Structure is the key to lifestyle change. You need to plan in advance so that you avoid having to make dozens of daily decisions about diet and physical activity. Over 2 out of 3 people in the US are overweight and over 1 in 3 is obese. More than 25 million have Type 2 diabetes. Even with help, most people don’t lose more than a few percent body weight after years of dieting and the majority of people gain back most of the weight they lost (yo-yo effect). As you know, I’m all about empowering and enlightening. Getting you involved in your health by education and breaking free of unconventional wisdom. This time, let’s talk about that dreaded topic – working out. First, let’s nail down the basics.
Why Diets Fail
Mother Nature gifted us with a supreme ruler that tells us when to eat and how much to eat: the sensation of hunger. Like other feelings, hunger gives us purpose and direction. Hunger motivates us to eat something like fear motivates us to avoid something. Research has found that not being hungry is the most important predictor of successful weight loss. Not monitoring your diet, not self-restraint, not seeking help. Hunger is the enemy. Hunger makes you eat more than intended. Without hunger, dieting would be as easy as just consciously deciding to eat less. Hunger is a formidable adversary, because evolution made our hunger regulation homeostatic in nature: the leaner you get, the hungrier you become. That’s great if you need to get off your butt to go forage or hunt so you don’t starve. Not so much when you’re having a stare-down with an extra large pizza in the supermarket.
There’s a second piece of the puzzle of why diets fail. Hunger is uncomfortable, but why do we give in to it against our better judgment? It’s the same reason we procrastinate on our studies, don’t go to bed on time, and make impulsive decisions. Some psychologists call it ego depletion. Somewhat like a muscle, the brain becomes fatigued after exertion. We have a limited capacity for higher-level decision-making, which includes decisions involving math, logical reasoning, and complex tasks requiring rational thought or planning. We suffer from decision fatigue. Self-control is one of these complex decisions. Self-control requires us to consciously decide to override our primitive urge to eat. This kind of self-control is a limited ability. Humans are relatively good at this compared to other animals, but we are not robots. When our cognitive ability has fatigued, our primitive instincts guide our actions, and we’ll basically eat whatever’s available until we’re satiated.
Hunger plus decision fatigue equals diet failure
This is why most diets fail in the evening. After a long, stressful day at work, you come home hungry and your brain is too foggy to think about what to cook. You open your cabinet and that box of Girl Scout cookies looks you right in the eye. Decision fatigue has set in and you don’t have the cognitive resources anymore to resist your hunger. Therefore, you opt for convenience foods instead of making something you know is better for you. How in the hell do we combat this?
Exercising shouldn’t be an optional component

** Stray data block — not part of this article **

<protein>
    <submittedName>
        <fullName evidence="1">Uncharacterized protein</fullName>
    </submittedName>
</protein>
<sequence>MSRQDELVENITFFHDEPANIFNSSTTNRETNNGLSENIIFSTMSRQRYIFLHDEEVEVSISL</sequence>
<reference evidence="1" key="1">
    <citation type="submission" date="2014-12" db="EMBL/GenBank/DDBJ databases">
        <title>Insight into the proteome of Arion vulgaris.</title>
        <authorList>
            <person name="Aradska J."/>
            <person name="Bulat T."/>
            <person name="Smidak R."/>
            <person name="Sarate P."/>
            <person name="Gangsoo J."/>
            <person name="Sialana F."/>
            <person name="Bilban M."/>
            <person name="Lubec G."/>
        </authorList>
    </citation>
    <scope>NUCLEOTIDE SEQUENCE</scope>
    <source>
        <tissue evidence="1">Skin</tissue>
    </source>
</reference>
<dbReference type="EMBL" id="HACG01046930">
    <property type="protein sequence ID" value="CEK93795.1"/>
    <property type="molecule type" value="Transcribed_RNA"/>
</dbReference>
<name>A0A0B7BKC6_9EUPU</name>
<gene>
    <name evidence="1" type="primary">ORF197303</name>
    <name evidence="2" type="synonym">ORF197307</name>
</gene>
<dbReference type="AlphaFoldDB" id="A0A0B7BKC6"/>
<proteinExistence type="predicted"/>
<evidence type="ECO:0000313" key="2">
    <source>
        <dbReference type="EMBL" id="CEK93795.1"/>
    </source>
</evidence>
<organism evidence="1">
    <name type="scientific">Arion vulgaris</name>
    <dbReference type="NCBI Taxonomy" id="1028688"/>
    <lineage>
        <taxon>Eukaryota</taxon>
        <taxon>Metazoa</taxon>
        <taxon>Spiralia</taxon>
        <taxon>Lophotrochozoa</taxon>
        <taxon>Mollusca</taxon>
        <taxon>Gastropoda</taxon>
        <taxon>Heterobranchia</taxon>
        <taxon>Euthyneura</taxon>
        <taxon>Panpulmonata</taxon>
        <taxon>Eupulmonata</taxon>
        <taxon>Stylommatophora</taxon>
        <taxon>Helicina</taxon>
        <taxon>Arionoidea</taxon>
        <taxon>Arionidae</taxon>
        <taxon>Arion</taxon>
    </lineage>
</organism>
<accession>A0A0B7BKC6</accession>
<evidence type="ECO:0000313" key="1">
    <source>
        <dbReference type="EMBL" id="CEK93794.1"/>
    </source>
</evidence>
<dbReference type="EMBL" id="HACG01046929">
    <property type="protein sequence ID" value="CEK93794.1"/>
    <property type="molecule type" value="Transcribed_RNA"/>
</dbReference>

“I don’t want to look like one of those East German gymnasts!”
“I’m losing just fine, I don’t need to exercise.”
“I hate working out.”
Why will you waste time separating eggs to make #$!@#$ cloud bread but won’t take the same time to improve your health, improvements that are greatly more beneficial than that stupid “eggs pretending to be dry, crappy, tasteless, lump of baked egg white bread-NOT-BREAD?”
Better structure, planning, and choices early in the day will set us up for better choices later in the day. It has been proven over and over again that even 10 minutes of exercise a day improves cognitive functions far-reaching into the day and night. Right, that “I’m losing weight so I don’t need to exercise” is working against you. Mental clarity isn’t the only reason this thinking isn’t the best planning. Nope, not by a long shot. Before I give you the hard science proof of just what the proper exercise can do for you, let’s look at a few scenarios that I’m sure many of you are familiar with:
“Both my husband\boyfriend\brother are doing the exact same diet and he’s lost 20lbs, I’ve only lost 6! NOT FAIR!” Nope, it isn’t fair. It’s genetics. The reason he is losing faster than you is because of… muscles. Men not only have more Type 2 (heavy work) muscle fibers, they carry them higher in the body than women. Why is this important? We know that muscles contain mass. Having more mass up high means more of the rest of the muscles in the body are doing more work just to carry that mass around. Having more muscles means men are burning more calories just existing than women.
“I’ve lost 80lbs but damn, this last 10 is not coming off.” Oh, we all know this as a situation. We hear it all the time. The last 10 always comes off slow. It doesn’t have to be that way, though. In my case, because I structured my lifestyle from the beginning, my last 15 dropped off as fast if not faster than my first 15. Why? Muscles. I’ve shared my pics, I’m not some massive body builder, I’m an average Hobbit. Each pound of fat in your body burns about 2 calories per hour to maintain it. Each pound of muscle burns 6 calories just to maintain it. For each pound of fat you lose, you burn about 50 less calories a day. Associated with it is your muscles, as each pound of fat removed from the body is one less pound of body the muscles need to support and carry around. The body adapts, if it doesn’t need those muscles, it’s going to get rid of them. Think about that for a minute. If all you are doing is focusing on losing fat, you are inadvertently also focusing on losing muscle. When you get to that last 10lbs of fat, your body has adapted so efficiently, you don’t have the muscle energy needs to help burn off that fat. You are not doing yourself any favors in the beginning, middle, or for the rest of your life by taking the “I don’t need to exercise” stance. Before you get all tweaked out, this doesn’t mean spending hours at the gym, running 10 miles a day, or sitting on the exercise bike for hours instead of sitting on Facebook. As a matter of fact, those are the things you should NOT be doing.